Ontario declares second state of emergency, issues stay at home order

Jan 12 2021, 6:37 pm

The Government of Ontario has declared a second state of emergency and has issued a stay at home order, effective Thursday.

On Tuesday, Premier Doug Ford announced the state of emergency will last for at least 28 days.

The stay at home order will be effective Thursday, January 14 at 12:01 am. It means everyone must stay home and only go out for essential trips, such as going to the grocery store or pharmacy, accessing healthcare services, for exercise or for essential work.

Enhanced enforcement will be implemented with the stay at home order and for those not following the new and existing measures. Penalties can include up to a year in jail. Those who decide not to abide by orders will be subject to set fines and/or prosecution under both the Reopening Ontario (A Flexible Response to COVID-19) Act (ROA) and EMCPA.

In addition to limiting outings to essential trips, all businesses must ensure that any employee who can work from home, does work from home.

Outdoor organized public gatherings and social gatherings are further restricted to a limit of five people with limited exceptions. According to the province, this is consistent with the rules during the lockdown during the first wave of COVID-19 in Spring 2020 and will allow individuals and families to enjoy time outdoors safely.

Individuals are required to wear a mask or face covering in the indoor areas of businesses or organizations that are open.

In addition, all non-essential retail stores, including hardware stores, alcohol retailers, and those offering curbside pickup or delivery, must open no earlier than 7 am and close no later than 8 pm. However, the restricted hours of operation do not apply to stores that primarily sell food, pharmacies, gas stations, convenience stores, and restaurants for takeout or delivery.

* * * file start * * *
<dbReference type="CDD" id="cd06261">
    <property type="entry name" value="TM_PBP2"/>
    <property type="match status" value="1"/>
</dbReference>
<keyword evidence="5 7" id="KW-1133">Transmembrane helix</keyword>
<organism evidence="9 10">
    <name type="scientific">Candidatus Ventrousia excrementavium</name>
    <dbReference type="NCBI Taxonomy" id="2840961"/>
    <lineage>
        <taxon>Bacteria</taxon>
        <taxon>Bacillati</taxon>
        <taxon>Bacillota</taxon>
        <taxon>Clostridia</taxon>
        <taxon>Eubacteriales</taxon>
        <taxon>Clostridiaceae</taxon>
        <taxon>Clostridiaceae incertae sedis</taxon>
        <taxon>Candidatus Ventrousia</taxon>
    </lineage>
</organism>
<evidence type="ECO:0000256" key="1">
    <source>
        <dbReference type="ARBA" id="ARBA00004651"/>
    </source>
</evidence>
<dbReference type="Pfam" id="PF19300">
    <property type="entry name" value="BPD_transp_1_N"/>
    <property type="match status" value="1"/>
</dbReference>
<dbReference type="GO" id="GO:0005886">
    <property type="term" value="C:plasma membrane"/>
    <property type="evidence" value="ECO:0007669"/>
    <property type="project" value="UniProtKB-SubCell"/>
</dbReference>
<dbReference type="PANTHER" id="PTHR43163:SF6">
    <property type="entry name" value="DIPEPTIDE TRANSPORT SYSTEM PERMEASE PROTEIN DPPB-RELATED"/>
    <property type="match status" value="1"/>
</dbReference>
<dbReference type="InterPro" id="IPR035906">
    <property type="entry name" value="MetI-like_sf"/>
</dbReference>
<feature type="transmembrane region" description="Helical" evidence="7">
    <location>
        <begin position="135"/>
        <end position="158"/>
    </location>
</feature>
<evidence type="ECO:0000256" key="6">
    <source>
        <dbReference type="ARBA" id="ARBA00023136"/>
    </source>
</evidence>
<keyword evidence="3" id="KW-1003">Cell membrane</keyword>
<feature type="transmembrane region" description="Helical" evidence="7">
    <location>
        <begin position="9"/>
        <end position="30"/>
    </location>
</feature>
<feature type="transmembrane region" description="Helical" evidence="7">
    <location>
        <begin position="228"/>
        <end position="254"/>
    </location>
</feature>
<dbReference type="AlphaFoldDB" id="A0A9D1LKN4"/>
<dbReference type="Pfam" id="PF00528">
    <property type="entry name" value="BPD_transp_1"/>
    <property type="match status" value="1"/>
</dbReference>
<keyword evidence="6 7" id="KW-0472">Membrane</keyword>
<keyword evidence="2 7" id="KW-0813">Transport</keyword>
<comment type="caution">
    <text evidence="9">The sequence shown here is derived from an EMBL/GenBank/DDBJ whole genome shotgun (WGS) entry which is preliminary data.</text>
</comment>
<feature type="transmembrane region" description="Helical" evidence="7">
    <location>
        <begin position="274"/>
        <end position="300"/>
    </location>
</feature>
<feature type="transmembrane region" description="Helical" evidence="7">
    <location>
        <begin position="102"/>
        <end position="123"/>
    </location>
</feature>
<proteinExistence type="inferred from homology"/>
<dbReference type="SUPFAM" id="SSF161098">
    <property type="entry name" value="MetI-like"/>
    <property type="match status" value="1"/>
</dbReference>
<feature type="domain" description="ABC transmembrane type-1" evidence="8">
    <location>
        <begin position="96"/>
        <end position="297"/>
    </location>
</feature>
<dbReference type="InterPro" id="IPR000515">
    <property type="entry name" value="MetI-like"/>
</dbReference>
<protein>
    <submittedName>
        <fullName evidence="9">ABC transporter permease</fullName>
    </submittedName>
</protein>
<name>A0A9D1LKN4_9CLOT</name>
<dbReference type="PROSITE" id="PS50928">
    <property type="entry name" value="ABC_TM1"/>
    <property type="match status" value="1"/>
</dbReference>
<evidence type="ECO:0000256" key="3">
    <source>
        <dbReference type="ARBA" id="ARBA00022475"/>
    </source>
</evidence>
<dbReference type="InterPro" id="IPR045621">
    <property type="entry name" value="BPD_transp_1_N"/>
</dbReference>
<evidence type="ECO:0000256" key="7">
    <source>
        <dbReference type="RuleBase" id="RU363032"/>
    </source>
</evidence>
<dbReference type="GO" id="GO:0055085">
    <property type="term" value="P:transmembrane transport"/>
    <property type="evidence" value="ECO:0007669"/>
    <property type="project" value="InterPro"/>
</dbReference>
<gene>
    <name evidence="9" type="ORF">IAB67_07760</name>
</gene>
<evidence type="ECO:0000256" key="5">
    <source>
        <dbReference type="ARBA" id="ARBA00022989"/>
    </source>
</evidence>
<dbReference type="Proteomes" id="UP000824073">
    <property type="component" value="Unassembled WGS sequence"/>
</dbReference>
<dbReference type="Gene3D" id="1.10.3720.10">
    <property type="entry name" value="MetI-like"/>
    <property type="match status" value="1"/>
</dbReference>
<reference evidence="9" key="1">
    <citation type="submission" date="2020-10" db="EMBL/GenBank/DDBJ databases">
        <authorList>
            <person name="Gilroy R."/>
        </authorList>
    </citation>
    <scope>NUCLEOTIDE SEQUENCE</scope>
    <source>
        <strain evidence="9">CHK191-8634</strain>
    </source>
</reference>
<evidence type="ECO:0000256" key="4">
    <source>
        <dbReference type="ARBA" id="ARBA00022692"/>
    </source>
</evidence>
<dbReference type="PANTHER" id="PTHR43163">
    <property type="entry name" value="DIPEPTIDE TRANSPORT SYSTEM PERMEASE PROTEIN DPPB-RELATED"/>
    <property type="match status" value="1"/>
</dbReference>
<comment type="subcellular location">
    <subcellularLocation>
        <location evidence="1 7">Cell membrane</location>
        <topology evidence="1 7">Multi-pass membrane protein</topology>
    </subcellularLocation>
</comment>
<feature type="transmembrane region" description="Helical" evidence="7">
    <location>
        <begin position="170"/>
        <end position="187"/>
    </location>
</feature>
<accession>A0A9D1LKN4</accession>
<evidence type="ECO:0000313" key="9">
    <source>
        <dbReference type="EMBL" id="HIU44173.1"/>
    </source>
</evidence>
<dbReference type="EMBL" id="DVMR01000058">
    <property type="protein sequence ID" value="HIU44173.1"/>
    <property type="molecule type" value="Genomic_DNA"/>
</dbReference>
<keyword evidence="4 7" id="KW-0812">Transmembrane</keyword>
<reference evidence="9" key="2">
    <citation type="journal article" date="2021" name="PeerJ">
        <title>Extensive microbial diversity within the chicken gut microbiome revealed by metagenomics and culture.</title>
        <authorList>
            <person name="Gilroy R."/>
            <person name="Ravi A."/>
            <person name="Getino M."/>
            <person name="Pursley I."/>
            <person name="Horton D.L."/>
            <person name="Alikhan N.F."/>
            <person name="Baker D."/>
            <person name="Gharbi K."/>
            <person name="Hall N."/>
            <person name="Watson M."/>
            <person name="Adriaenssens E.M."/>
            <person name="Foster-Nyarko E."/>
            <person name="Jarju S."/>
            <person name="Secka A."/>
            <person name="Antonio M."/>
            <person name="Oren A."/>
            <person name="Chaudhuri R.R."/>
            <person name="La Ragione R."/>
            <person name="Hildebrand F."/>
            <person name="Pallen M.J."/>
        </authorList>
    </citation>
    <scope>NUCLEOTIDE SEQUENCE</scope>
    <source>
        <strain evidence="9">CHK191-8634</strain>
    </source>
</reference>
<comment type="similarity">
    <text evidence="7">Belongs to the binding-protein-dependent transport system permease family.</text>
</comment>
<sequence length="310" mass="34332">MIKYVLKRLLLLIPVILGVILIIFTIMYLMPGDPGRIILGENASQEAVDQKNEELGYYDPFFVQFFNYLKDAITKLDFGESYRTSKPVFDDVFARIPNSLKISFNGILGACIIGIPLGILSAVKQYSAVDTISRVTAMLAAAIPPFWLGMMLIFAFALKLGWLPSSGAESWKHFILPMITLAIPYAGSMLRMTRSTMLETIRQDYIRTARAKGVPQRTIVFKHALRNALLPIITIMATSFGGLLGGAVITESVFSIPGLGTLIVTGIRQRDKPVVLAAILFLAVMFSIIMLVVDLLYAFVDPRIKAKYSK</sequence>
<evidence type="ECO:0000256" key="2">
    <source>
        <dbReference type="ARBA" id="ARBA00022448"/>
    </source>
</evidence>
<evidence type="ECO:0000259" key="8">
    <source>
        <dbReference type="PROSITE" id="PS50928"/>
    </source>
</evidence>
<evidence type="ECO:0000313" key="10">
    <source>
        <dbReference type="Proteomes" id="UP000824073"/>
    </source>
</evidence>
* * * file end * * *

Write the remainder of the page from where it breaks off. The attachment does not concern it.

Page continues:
Non-essential construction is further restricted, including below-grade construction, exempting survey.

Schools in Windsor-Essex, Peel, Toronto, York, and Hamilton will remain closed until February 10.

And on January 20, the chief medical officer of health will face recommendations for the remaining regions.

“We have some really dark days ahead, and some turbulent waters, but we will get through it. More than ever, I need you to do your part by staying home and saving lives,” Ford said.

“The latest modelling data shows that Ontario is in a crisis and, with the current trends, our hospital ICUs will be overwhelmed in a few short weeks with unthinkable consequences. That’s why we are taking urgent and decisive action, which includes declaring a provincial emergency and imposing a stay at home order.”

Ford said the healthcare system is on the “brink of collapse” due to the high COVID-19 cases and death rates.

“We’re at levels we’ve never seen before. Our province is in crisis and the facts are clear cases, and deaths are at the highest since the start of the pandemic.”

Ford also commented on the “very dangerous” COVID-19 UK strain variant of which eight more cases were detected in the province.

Prior to the briefing, health officials revealed COVID-19 modelling data projections, which showed Ontario is set to reach 10,000 daily COVID-19 cases at the current growth rate which is between 3% to 5%.

When looking at ICU bed occupancy it would be 500 beds in mid-January with no percentage growth, but at 3% it’s over 1,000, and at 5% it’s almost at 2,000.

COVID-19 ICU occupancy is now over 400 beds. This has resulted in surgeries being cancelled and the access to care deficit will continue to increase “with real consequences for health.”

And when it comes to looking at the most vulnerable populations like long-term care, since January 1, 198 long-term care residents and two long-term care staff have died of COVID-19. The forecast suggests more deaths in wave 2 in long-term care than in wave 1.

Ontario has been in a province-wide lockdown since December 26 which has closed non-essential businesses, restaurants, and bars, with stricter limits on gatherings only permitting residents to see the people they live with.

To date, Ontario has seen 222,023 COVID-19 cases and 5,053 deaths.

Clarrie FeinsteinClarrie Feinstein

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